How does fluoride prevent tooth cavities?

As it turns out, fluoride helps prevents tooth cavities in at least three ways.

Science has known for a while that fluoride acts as a building block for teeth. Fluoride supplements, whether in drinking water or vitamins, help build stronger enamel in kids’ teeth before they even emerge from the gums.

After the teeth emerge, fluoride, regularly applied, settles into the nooks and crannies in the teeth that are formed when acid begins breaking down the surface of the enamel (the beginnings of a cavity).

The fluoride attracts calcium and other strengthening minerals to the weakened site. Repeated exposure to fluoride ends up forming a new layer of tooth that is harder and stronger than the original.

What’s interesting is a more recent discovery about another role of fluoride in fighting tooth decay. It appears that fluoride residue in your mouth neutralizes the bacteria in plaque and keeps it from forming acidic, tooth-rotting sugars.

Ironically, it goes to show that you should probably drink fluoridated tap water instead of that bottled stuff you thought was somehow healthier.

You should also use a fluoride toothpaste.

And no matter what your mom may have told you, you should avoid rinsing out your mouth after brushing your teeth so that the fluoride can stay around and kill all of those harmful bacteria.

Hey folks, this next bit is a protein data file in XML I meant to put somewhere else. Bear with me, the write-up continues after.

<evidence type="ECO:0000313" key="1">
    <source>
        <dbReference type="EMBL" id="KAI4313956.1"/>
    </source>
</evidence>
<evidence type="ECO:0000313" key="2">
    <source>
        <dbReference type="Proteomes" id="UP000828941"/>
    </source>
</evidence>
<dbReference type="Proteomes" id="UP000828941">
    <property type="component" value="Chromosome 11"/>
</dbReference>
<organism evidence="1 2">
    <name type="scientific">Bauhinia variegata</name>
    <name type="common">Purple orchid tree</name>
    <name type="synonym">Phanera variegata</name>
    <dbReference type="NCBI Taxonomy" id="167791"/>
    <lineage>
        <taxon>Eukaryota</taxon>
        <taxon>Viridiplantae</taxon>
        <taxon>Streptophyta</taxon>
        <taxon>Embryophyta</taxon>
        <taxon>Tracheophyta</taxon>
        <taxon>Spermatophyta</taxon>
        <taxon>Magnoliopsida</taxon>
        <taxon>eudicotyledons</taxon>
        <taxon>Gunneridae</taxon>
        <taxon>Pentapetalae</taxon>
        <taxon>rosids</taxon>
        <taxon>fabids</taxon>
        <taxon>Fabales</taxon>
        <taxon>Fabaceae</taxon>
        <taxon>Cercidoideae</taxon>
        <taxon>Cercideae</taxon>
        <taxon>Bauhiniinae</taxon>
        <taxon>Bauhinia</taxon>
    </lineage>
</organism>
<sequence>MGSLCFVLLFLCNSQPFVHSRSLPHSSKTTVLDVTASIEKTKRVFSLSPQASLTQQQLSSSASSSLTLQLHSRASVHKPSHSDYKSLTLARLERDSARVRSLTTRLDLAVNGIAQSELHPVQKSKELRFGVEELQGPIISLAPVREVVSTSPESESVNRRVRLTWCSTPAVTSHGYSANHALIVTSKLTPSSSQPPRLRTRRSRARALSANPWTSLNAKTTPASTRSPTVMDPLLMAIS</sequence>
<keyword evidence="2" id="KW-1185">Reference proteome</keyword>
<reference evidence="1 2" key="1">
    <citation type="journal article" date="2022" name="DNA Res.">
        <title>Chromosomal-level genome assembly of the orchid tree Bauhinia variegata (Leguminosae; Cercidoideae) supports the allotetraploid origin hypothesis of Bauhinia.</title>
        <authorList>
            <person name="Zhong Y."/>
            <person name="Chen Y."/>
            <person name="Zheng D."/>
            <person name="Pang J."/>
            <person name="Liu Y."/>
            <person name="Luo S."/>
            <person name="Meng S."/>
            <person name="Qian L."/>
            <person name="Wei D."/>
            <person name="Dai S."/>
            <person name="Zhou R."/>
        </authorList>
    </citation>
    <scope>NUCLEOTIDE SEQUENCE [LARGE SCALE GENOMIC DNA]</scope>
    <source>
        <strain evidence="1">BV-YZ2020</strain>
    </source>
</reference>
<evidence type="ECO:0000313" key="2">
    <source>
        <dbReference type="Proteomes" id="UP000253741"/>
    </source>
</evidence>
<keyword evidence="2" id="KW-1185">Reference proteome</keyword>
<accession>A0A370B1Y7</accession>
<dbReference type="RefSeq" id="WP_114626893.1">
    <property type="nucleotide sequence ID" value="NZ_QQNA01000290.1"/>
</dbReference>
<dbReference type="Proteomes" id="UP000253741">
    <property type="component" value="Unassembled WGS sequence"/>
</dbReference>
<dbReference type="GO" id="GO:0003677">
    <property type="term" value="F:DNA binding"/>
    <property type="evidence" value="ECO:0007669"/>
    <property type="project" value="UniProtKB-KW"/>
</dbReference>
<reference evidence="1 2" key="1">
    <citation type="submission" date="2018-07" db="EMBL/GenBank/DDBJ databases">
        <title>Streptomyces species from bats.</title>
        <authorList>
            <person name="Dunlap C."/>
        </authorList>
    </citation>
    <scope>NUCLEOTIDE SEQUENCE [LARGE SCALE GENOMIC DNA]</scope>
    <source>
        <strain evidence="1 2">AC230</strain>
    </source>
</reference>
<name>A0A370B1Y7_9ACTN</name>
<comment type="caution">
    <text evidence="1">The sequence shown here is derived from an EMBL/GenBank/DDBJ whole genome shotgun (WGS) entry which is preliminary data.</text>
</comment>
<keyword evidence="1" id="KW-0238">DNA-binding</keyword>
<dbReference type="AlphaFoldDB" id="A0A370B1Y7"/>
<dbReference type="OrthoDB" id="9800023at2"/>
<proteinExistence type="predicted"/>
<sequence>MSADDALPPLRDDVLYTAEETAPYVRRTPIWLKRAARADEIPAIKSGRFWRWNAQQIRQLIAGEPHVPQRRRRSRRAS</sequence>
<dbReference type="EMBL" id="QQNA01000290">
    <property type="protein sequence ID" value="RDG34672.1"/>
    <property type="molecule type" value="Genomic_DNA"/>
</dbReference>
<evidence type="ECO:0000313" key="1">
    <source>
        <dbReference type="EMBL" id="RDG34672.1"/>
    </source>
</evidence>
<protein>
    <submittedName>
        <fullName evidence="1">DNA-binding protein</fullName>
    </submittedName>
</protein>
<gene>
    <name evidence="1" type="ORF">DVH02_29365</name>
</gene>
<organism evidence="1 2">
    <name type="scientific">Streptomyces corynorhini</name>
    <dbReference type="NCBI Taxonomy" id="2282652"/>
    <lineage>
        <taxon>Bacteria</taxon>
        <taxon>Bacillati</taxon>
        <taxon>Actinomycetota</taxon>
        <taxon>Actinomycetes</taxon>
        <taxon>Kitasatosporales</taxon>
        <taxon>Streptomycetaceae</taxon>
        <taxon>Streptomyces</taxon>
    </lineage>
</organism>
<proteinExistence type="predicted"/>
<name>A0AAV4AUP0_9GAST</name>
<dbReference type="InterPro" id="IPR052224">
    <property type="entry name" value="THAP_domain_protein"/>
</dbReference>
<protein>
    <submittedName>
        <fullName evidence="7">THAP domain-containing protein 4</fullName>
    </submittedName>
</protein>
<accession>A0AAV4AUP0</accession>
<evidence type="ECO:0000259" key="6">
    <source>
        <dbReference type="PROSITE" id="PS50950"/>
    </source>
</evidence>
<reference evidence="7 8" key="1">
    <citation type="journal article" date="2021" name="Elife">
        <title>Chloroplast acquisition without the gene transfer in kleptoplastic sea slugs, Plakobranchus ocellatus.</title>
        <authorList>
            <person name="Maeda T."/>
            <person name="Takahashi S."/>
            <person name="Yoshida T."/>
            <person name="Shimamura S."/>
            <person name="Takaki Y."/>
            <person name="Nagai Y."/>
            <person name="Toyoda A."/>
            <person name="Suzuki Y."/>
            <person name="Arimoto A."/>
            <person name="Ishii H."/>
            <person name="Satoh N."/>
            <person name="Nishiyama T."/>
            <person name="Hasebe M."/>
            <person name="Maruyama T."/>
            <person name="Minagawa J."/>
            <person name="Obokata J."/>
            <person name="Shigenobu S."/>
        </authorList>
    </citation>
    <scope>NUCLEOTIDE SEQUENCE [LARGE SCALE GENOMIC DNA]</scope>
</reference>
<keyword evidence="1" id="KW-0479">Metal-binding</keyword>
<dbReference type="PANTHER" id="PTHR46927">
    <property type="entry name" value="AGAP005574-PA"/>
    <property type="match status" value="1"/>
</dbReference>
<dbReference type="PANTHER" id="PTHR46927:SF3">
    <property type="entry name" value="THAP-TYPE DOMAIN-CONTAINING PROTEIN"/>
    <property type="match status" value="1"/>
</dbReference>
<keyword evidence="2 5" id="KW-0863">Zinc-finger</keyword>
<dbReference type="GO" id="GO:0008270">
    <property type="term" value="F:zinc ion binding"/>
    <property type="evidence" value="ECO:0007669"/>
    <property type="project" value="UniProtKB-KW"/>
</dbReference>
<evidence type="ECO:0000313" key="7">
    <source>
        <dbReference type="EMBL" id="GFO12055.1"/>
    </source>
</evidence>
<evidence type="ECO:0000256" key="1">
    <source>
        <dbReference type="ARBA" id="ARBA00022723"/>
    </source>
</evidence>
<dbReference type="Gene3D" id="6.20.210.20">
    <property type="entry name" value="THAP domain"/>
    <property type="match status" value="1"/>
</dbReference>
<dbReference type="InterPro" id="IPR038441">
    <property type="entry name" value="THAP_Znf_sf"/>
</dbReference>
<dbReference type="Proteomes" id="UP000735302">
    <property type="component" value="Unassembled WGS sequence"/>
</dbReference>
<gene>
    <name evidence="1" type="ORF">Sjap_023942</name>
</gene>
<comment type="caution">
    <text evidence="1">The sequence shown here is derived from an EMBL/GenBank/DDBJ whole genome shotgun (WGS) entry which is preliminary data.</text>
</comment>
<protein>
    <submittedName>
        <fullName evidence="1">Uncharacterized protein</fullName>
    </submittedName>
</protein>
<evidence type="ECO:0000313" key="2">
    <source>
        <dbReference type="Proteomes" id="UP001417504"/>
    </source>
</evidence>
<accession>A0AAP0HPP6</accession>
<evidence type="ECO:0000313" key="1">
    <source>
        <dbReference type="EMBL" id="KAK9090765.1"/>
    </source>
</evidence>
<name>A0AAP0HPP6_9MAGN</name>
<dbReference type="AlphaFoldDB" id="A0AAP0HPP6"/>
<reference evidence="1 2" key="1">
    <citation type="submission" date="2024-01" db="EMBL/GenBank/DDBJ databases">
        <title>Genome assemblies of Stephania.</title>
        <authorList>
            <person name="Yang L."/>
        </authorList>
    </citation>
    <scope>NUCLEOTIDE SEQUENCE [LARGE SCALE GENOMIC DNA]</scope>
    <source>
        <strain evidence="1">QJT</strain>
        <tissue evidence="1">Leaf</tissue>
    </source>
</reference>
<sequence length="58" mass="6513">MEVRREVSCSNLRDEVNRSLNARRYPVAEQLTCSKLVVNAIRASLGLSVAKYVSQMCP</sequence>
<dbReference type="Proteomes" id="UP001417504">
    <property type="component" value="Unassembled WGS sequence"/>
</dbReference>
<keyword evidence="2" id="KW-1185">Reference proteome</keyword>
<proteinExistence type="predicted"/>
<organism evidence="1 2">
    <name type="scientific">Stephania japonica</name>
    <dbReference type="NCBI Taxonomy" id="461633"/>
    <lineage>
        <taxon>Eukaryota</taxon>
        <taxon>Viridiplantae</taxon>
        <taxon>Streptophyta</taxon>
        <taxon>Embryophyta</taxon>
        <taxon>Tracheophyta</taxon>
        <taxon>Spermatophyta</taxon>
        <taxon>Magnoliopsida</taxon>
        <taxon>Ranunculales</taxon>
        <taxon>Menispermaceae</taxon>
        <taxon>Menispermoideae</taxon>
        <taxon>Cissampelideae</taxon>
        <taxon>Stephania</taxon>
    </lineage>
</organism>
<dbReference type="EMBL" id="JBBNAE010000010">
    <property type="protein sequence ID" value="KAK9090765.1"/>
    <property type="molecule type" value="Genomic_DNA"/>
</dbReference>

About Karen Hill

Karen Hill is a freelance writer, editor, and columnist. Born in New York, her work has appeared in the Examiner, Yahoo News, Buzzfeed, among others.

2 thoughts on “How does fluoride prevent tooth cavities?”

  1. Okay, if fluoride is so magically good for you then why is it the killing ingredient in rat poison? The rest of the poison pellets is food that is meant to attract the rat.

  2. Tooth decay is probably the most common global disease and with gum disease clearly make oral disease the most common diseases yet they can both be prevented by oral hygiene that prevents plaque bacteria causing the diseses.
    However tooth decay is realy caused by demineralised tooth that exceeds saliva and fluoride remineralisation where plaque bacteria change carbohydrate like sugar in food left on teeth to acid .

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